23. “Just because I’m unable to socialize or communicate with friends and family during my low points doesn’t mean I don’t love them.” — Sherry Danielle Fish
24. “[We’re not] crazy or insane. We are just people living with a condition.” — Emma Sinclair
25. “I can fully maintain my status as a good mother and take care of my children just as well and give them all the love and care they need. They’re what keep me going on my dark days!” — Debi Burr
26. “‘Bipolar’ is not a person. People ask how my bipolar is doing more often than how I’m doing.” — Viki Carter
27. “I hate not trusting my own thoughts or decisions because I’m afraid they’re results of my illness.” — Tiffany Bezayiff
28. “Being manic is not all fun and games. When I’m manic, I can be extremely paranoid, hard to understand (due to my fast speech) and anxious. I take risks I shouldn’t take. I’ll be broke during the duration of the episode (due to shopping sprees). I have no sense of empathy for those around me (since that would slow me down), and I’m restless constantly since I’m working on something all the time.” — Emmaleah Brooklynn Alkire
29. “I wish people would stop asking me if I am happy or sad.” — Lisa Marie Miller Osban
30. “Not everything is due to my bipolar. Sometimes I’m just an as*hole.” — Sarah Klapprodt
31. “People sometimes don’t get how debilitating it can be because it’s invisible.” — Pamela Jean
32. “You sometimes feel incredibly lonely even though you’re surrounded by loving family.” — Hayley Bootes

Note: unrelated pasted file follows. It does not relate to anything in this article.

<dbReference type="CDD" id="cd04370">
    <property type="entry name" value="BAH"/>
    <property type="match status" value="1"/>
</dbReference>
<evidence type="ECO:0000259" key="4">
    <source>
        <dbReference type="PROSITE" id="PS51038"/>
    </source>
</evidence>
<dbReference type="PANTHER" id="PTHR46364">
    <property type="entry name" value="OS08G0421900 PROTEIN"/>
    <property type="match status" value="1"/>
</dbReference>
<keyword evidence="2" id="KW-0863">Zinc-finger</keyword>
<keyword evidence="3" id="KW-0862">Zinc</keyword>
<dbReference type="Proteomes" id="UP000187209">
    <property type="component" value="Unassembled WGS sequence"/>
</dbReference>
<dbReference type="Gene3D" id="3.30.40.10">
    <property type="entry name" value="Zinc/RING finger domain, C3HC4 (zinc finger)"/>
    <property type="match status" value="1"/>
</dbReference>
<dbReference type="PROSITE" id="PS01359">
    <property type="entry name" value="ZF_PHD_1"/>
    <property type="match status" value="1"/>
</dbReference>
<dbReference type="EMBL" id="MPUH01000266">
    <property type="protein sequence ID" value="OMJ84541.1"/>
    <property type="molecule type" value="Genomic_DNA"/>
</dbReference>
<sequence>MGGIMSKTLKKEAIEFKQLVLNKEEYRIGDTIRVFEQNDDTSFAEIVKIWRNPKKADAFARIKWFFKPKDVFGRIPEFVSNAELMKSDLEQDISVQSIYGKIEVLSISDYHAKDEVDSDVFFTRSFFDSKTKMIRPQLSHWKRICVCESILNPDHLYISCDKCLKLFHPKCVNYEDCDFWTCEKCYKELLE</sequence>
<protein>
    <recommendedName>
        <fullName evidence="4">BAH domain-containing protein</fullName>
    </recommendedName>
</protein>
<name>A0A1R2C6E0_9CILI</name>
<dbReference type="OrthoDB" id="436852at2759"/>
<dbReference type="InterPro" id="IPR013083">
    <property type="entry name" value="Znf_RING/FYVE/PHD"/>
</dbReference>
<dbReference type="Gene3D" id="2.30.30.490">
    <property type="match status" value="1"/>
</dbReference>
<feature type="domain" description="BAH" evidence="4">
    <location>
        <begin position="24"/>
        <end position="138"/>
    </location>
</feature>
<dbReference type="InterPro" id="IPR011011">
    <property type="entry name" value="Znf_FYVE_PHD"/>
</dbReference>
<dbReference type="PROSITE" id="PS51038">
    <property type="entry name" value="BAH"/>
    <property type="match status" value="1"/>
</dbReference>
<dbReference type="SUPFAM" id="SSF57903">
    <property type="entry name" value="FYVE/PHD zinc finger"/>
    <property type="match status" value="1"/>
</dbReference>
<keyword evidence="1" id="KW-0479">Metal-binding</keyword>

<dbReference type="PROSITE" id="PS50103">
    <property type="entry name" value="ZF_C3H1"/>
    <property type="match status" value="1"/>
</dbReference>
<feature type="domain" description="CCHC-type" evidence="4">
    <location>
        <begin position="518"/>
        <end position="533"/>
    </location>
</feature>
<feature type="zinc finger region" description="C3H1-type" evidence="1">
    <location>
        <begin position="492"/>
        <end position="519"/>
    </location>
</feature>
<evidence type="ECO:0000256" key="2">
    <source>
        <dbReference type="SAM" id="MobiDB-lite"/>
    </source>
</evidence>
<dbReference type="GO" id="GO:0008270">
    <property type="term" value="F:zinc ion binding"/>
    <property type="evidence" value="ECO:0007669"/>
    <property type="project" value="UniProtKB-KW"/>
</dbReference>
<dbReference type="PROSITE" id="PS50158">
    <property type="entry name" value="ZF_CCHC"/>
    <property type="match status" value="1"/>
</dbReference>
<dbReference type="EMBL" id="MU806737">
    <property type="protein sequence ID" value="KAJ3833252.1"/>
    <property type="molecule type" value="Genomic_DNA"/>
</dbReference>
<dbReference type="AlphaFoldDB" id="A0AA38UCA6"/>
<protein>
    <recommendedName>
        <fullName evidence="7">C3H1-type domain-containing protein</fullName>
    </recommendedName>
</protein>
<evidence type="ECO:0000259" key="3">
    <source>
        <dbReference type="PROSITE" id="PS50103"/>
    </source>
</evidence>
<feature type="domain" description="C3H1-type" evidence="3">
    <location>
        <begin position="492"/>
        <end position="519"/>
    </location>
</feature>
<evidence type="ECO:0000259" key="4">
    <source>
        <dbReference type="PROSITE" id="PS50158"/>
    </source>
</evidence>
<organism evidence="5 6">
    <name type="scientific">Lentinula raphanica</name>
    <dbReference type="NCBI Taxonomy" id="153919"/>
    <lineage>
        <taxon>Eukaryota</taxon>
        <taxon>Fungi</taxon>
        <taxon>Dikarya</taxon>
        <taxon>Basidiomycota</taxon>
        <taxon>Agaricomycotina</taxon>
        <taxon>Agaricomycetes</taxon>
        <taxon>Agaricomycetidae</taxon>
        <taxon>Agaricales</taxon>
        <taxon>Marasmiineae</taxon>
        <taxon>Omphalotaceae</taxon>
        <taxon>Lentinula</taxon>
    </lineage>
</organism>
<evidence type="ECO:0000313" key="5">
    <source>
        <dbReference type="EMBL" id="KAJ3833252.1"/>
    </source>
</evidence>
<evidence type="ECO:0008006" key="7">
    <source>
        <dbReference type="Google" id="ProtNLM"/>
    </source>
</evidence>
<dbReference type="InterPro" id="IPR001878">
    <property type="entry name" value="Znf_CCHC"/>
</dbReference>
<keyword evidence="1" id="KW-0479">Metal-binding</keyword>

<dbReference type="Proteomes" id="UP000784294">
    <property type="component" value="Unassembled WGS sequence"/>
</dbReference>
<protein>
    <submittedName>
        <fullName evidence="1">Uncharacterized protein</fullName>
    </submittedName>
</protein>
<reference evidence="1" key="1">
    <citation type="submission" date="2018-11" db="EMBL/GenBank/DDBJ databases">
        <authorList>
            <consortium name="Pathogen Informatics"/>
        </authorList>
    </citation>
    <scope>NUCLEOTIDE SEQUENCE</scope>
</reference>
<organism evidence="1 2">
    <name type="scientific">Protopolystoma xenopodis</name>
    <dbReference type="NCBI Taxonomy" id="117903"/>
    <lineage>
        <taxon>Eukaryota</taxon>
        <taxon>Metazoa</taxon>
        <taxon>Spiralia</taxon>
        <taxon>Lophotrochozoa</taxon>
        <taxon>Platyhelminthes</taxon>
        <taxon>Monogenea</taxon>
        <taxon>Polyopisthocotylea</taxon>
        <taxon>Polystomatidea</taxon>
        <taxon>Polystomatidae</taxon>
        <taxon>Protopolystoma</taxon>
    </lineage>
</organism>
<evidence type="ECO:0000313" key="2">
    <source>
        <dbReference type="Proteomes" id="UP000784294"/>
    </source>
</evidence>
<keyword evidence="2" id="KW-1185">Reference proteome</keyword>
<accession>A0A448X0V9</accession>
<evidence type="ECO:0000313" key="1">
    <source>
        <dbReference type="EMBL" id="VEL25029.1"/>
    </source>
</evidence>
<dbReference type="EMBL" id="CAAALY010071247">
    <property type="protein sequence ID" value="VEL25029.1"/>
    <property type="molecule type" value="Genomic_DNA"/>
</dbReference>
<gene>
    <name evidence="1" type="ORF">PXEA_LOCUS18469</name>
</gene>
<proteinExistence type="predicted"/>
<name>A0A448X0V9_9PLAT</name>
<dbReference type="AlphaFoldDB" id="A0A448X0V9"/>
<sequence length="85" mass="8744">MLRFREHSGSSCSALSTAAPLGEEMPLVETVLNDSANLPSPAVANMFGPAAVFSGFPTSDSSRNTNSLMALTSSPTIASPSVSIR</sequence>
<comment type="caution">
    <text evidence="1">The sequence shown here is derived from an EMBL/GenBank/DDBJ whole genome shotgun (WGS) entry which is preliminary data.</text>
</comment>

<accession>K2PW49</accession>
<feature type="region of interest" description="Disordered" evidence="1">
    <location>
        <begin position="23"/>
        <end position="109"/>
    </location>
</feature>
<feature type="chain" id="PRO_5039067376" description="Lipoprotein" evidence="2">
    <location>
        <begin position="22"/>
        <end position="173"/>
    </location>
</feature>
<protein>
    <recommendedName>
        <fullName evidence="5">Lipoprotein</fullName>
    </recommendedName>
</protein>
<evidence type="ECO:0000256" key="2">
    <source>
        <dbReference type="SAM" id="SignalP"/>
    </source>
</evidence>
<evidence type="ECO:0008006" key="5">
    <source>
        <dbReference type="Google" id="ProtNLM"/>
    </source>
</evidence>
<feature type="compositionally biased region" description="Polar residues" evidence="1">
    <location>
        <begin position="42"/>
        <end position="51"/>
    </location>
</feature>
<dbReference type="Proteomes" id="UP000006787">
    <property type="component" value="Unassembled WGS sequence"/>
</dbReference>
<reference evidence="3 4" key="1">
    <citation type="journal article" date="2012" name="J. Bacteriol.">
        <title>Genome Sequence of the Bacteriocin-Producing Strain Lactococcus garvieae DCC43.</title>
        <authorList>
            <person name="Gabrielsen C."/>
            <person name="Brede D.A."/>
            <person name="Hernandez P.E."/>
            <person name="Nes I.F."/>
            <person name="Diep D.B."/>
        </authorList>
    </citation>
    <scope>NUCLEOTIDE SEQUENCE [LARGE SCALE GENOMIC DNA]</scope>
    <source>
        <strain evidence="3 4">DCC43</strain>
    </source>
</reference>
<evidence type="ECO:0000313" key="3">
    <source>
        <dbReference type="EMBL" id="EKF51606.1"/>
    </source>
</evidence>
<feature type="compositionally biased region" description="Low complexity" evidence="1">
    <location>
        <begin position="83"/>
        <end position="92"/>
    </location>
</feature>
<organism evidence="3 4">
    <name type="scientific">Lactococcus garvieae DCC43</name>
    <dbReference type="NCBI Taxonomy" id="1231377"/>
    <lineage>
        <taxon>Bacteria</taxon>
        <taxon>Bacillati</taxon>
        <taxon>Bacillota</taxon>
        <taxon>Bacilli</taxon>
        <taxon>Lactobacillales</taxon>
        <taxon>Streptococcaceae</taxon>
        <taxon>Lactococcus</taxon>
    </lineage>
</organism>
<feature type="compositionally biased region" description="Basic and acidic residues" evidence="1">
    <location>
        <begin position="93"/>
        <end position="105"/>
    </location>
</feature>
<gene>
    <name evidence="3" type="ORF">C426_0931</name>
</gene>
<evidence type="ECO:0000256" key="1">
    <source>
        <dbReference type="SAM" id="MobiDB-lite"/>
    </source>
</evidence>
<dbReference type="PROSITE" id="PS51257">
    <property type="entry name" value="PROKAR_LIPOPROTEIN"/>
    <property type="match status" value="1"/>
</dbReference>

33. “Just because I’m having a bad day doesn’t mean I didn’t take my medicine.” — Sarah Howerton Kakkuri
34. “I’m tired of apologizing.” — Heather Souza
35. “I wish when people think I’m having an ‘episode’ that they wouldn’t get scared and hide, afraid of what was to come. It sets me up to fail.” — Katie Kennard
36. “My mood does not always mirror my character.” — Asit Mohanty
37. “I don’t always understand it either.” — Stephanie Lee
38. “When under the strain of bipolar’s strongest symptoms, we certainly can make selfish decisions, but that doesn’t make us selfish people. In fact, because we have struggled and known such depths of darkness, our compassion runs deeper.” — Lyss Trayers
39. “For many of us, mania is not an extreme elation or euphoria — it’s anger and irritability and impulsivity and recklessness. It’s a big loss of control of our grip on rationality and reality.” — Lyss Trayers
40. “I’m not a mean person.” — Beth Wilcoxen
41. “I’m standing in the middle of a seesaw trying to stay perfectly balanced.” — Emily Anne
43. “I wish more people understood the physical toll managing this disease takes. It’s not just side effects from medications — it’s also the sheer exhaustion from adrenaline rushes, fatigue from depression, etc.” — Toni Jacobs Burke
44. “Being on medication doesn’t mean I won’t have breakthrough mania or depression.” — Michelle Mirabella Fowler-Wise
45. “I can be happy, I can laugh, I can smile and I can feel good about the world and about life and be optimistic about things without being manic or hypomanic.” — David Luzhansky
*Some responses have been shortened and edited.
**Editor’s note: This headline has been changed. A previous version of the story was titled “46 Truths People With Bipolar Disorder Wish Others Understood.”
For more resources and information about bipolar disorder, visit the International Bipolar Foundation.
If you or someone you know needs help, please visit the National Suicide Prevention Lifeline. You can also reach the Crisis Text Line by texting “START” to 741-741. Head here for a list of crisis centers around the world.
The Crisis Text Line is looking for volunteers! If you’re interesting in becoming a Crisis Counselor, you can learn more information here.